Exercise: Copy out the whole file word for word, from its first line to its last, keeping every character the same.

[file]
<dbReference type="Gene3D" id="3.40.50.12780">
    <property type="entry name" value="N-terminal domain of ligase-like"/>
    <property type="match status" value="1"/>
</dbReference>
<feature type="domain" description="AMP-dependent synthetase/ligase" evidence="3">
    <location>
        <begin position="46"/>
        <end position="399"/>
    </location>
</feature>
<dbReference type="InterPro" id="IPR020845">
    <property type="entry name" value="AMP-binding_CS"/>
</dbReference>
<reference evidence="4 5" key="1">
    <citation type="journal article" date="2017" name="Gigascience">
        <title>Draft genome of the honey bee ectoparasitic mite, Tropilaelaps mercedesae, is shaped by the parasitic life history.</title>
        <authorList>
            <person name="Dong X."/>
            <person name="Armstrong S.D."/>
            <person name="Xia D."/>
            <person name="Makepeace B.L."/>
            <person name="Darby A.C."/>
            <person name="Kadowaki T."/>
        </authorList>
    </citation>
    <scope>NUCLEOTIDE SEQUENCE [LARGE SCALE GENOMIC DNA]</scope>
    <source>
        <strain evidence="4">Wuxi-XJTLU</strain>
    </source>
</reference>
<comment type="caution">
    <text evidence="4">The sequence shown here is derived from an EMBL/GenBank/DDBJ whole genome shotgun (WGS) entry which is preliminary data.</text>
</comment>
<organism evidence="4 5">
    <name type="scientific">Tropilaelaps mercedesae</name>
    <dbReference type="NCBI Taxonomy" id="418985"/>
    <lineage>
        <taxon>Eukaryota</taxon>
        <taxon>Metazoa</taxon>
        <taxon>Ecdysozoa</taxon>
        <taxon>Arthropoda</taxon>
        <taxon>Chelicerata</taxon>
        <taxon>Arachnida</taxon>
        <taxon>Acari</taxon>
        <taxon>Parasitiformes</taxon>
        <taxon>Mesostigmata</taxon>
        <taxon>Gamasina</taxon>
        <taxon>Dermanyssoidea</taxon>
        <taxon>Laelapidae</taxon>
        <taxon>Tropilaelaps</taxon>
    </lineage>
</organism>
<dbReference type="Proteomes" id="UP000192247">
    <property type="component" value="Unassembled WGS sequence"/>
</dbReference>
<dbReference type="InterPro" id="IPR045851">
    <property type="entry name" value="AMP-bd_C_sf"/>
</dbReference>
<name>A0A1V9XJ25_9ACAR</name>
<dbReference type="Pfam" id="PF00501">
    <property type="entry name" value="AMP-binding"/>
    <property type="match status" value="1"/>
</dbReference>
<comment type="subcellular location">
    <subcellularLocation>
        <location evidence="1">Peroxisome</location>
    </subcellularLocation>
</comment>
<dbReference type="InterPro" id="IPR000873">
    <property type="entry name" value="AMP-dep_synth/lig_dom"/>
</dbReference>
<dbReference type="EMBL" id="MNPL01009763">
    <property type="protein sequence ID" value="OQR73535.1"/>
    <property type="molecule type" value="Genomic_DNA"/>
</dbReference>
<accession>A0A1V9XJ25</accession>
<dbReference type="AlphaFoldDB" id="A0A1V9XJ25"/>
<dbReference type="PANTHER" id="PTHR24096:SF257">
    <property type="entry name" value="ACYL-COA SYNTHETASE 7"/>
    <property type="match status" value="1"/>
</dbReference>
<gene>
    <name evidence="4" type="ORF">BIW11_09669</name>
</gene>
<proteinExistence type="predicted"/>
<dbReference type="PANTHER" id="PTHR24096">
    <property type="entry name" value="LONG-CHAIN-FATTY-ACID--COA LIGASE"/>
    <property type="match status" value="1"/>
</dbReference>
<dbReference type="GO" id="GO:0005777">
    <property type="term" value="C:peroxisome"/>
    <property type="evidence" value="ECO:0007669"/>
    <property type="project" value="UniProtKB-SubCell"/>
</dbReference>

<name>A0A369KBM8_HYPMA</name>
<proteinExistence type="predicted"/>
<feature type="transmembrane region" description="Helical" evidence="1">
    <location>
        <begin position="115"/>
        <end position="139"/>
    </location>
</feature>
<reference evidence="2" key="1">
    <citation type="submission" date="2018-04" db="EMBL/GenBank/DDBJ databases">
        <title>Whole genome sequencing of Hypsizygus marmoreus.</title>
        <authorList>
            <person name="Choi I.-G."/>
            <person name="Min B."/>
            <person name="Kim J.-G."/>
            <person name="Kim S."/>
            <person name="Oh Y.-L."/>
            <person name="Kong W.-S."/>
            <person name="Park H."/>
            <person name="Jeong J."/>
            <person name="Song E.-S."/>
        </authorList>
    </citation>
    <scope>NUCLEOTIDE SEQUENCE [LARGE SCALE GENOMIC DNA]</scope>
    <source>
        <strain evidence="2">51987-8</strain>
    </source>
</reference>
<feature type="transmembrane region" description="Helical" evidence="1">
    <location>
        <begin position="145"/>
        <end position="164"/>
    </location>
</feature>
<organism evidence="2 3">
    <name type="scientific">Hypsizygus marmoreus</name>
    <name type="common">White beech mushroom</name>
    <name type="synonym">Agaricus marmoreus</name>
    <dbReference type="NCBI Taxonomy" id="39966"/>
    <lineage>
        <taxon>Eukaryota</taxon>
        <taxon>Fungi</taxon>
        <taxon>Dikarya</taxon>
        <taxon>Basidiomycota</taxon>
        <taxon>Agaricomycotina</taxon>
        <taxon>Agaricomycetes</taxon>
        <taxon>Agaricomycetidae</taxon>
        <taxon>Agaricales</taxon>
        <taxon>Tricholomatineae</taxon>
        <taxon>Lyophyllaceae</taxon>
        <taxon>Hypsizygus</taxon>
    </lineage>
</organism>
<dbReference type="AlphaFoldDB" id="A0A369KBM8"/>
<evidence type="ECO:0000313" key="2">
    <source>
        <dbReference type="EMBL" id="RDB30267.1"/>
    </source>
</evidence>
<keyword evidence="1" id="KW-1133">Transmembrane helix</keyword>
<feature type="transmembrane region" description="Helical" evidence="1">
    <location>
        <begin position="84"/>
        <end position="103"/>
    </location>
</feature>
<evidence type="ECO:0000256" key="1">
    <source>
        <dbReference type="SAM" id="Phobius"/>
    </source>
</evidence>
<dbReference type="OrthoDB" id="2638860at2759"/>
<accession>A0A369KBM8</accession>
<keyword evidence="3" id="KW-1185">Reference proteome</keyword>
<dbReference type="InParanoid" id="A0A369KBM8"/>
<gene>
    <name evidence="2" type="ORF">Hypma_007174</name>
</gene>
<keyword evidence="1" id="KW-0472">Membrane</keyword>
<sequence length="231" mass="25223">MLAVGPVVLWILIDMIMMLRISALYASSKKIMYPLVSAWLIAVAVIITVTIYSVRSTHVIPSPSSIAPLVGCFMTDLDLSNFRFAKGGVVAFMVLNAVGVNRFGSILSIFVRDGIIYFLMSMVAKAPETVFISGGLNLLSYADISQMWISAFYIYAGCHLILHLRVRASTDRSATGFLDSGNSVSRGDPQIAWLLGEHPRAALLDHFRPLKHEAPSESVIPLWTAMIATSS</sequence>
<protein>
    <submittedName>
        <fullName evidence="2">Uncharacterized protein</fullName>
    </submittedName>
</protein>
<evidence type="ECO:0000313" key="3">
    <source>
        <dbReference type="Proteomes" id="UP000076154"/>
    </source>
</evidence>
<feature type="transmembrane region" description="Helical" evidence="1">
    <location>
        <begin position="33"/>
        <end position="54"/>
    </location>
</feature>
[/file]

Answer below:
<dbReference type="Gene3D" id="3.40.50.12780">
    <property type="entry name" value="N-terminal domain of ligase-like"/>
    <property type="match status" value="1"/>
</dbReference>
<feature type="domain" description="AMP-dependent synthetase/ligase" evidence="3">
    <location>
        <begin position="46"/>
        <end position="399"/>
    </location>
</feature>
<dbReference type="InterPro" id="IPR020845">
    <property type="entry name" value="AMP-binding_CS"/>
</dbReference>
<reference evidence="4 5" key="1">
    <citation type="journal article" date="2017" name="Gigascience">
        <title>Draft genome of the honey bee ectoparasitic mite, Tropilaelaps mercedesae, is shaped by the parasitic life history.</title>
        <authorList>
            <person name="Dong X."/>
            <person name="Armstrong S.D."/>
            <person name="Xia D."/>
            <person name="Makepeace B.L."/>
            <person name="Darby A.C."/>
            <person name="Kadowaki T."/>
        </authorList>
    </citation>
    <scope>NUCLEOTIDE SEQUENCE [LARGE SCALE GENOMIC DNA]</scope>
    <source>
        <strain evidence="4">Wuxi-XJTLU</strain>
    </source>
</reference>
<comment type="caution">
    <text evidence="4">The sequence shown here is derived from an EMBL/GenBank/DDBJ whole genome shotgun (WGS) entry which is preliminary data.</text>
</comment>
<organism evidence="4 5">
    <name type="scientific">Tropilaelaps mercedesae</name>
    <dbReference type="NCBI Taxonomy" id="418985"/>
    <lineage>
        <taxon>Eukaryota</taxon>
        <taxon>Metazoa</taxon>
        <taxon>Ecdysozoa</taxon>
        <taxon>Arthropoda</taxon>
        <taxon>Chelicerata</taxon>
        <taxon>Arachnida</taxon>
        <taxon>Acari</taxon>
        <taxon>Parasitiformes</taxon>
        <taxon>Mesostigmata</taxon>
        <taxon>Gamasina</taxon>
        <taxon>Dermanyssoidea</taxon>
        <taxon>Laelapidae</taxon>
        <taxon>Tropilaelaps</taxon>
    </lineage>
</organism>
<dbReference type="Proteomes" id="UP000192247">
    <property type="component" value="Unassembled WGS sequence"/>
</dbReference>
<dbReference type="InterPro" id="IPR045851">
    <property type="entry name" value="AMP-bd_C_sf"/>
</dbReference>
<name>A0A1V9XJ25_9ACAR</name>
<dbReference type="Pfam" id="PF00501">
    <property type="entry name" value="AMP-binding"/>
    <property type="match status" value="1"/>
</dbReference>
<comment type="subcellular location">
    <subcellularLocation>
        <location evidence="1">Peroxisome</location>
    </subcellularLocation>
</comment>
<dbReference type="InterPro" id="IPR000873">
    <property type="entry name" value="AMP-dep_synth/lig_dom"/>
</dbReference>
<dbReference type="EMBL" id="MNPL01009763">
    <property type="protein sequence ID" value="OQR73535.1"/>
    <property type="molecule type" value="Genomic_DNA"/>
</dbReference>
<accession>A0A1V9XJ25</accession>
<dbReference type="AlphaFoldDB" id="A0A1V9XJ25"/>
<dbReference type="PANTHER" id="PTHR24096:SF257">
    <property type="entry name" value="ACYL-COA SYNTHETASE 7"/>
    <property type="match status" value="1"/>
</dbReference>
<gene>
    <name evidence="4" type="ORF">BIW11_09669</name>
</gene>
<proteinExistence type="predicted"/>
<dbReference type="PANTHER" id="PTHR24096">
    <property type="entry name" value="LONG-CHAIN-FATTY-ACID--COA LIGASE"/>
    <property type="match status" value="1"/>
</dbReference>
<dbReference type="GO" id="GO:0005777">
    <property type="term" value="C:peroxisome"/>
    <property type="evidence" value="ECO:0007669"/>
    <property type="project" value="UniProtKB-SubCell"/>
</dbReference>

<name>A0A369KBM8_HYPMA</name>
<proteinExistence type="predicted"/>
<feature type="transmembrane region" description="Helical" evidence="1">
    <location>
        <begin position="115"/>
        <end position="139"/>
    </location>
</feature>
<reference evidence="2" key="1">
    <citation type="submission" date="2018-04" db="EMBL/GenBank/DDBJ databases">
        <title>Whole genome sequencing of Hypsizygus marmoreus.</title>
        <authorList>
            <person name="Choi I.-G."/>
            <person name="Min B."/>
            <person name="Kim J.-G."/>
            <person name="Kim S."/>
            <person name="Oh Y.-L."/>
            <person name="Kong W.-S."/>
            <person name="Park H."/>
            <person name="Jeong J."/>
            <person name="Song E.-S."/>
        </authorList>
    </citation>
    <scope>NUCLEOTIDE SEQUENCE [LARGE SCALE GENOMIC DNA]</scope>
    <source>
        <strain evidence="2">51987-8</strain>
    </source>
</reference>
<feature type="transmembrane region" description="Helical" evidence="1">
    <location>
        <begin position="145"/>
        <end position="164"/>
    </location>
</feature>
<organism evidence="2 3">
    <name type="scientific">Hypsizygus marmoreus</name>
    <name type="common">White beech mushroom</name>
    <name type="synonym">Agaricus marmoreus</name>
    <dbReference type="NCBI Taxonomy" id="39966"/>
    <lineage>
        <taxon>Eukaryota</taxon>
        <taxon>Fungi</taxon>
        <taxon>Dikarya</taxon>
        <taxon>Basidiomycota</taxon>
        <taxon>Agaricomycotina</taxon>
        <taxon>Agaricomycetes</taxon>
        <taxon>Agaricomycetidae</taxon>
        <taxon>Agaricales</taxon>
        <taxon>Tricholomatineae</taxon>
        <taxon>Lyophyllaceae</taxon>
        <taxon>Hypsizygus</taxon>
    </lineage>
</organism>
<dbReference type="AlphaFoldDB" id="A0A369KBM8"/>
<evidence type="ECO:0000313" key="2">
    <source>
        <dbReference type="EMBL" id="RDB30267.1"/>
    </source>
</evidence>
<keyword evidence="1" id="KW-1133">Transmembrane helix</keyword>
<feature type="transmembrane region" description="Helical" evidence="1">
    <location>
        <begin position="84"/>
        <end position="103"/>
    </location>
</feature>
<evidence type="ECO:0000256" key="1">
    <source>
        <dbReference type="SAM" id="Phobius"/>
    </source>
</evidence>
<dbReference type="OrthoDB" id="2638860at2759"/>
<accession>A0A369KBM8</accession>
<keyword evidence="3" id="KW-1185">Reference proteome</keyword>
<dbReference type="InParanoid" id="A0A369KBM8"/>
<gene>
    <name evidence="2" type="ORF">Hypma_007174</name>
</gene>
<keyword evidence="1" id="KW-0472">Membrane</keyword>
<sequence length="231" mass="25223">MLAVGPVVLWILIDMIMMLRISALYASSKKIMYPLVSAWLIAVAVIITVTIYSVRSTHVIPSPSSIAPLVGCFMTDLDLSNFRFAKGGVVAFMVLNAVGVNRFGSILSIFVRDGIIYFLMSMVAKAPETVFISGGLNLLSYADISQMWISAFYIYAGCHLILHLRVRASTDRSATGFLDSGNSVSRGDPQIAWLLGEHPRAALLDHFRPLKHEAPSESVIPLWTAMIATSS</sequence>
<protein>
    <submittedName>
        <fullName evidence="2">Uncharacterized protein</fullName>
    </submittedName>
</protein>
<evidence type="ECO:0000313" key="3">
    <source>
        <dbReference type="Proteomes" id="UP000076154"/>
    </source>
</evidence>
<feature type="transmembrane region" description="Helical" evidence="1">
    <location>
        <begin position="33"/>
        <end position="54"/>
    </location>
</feature>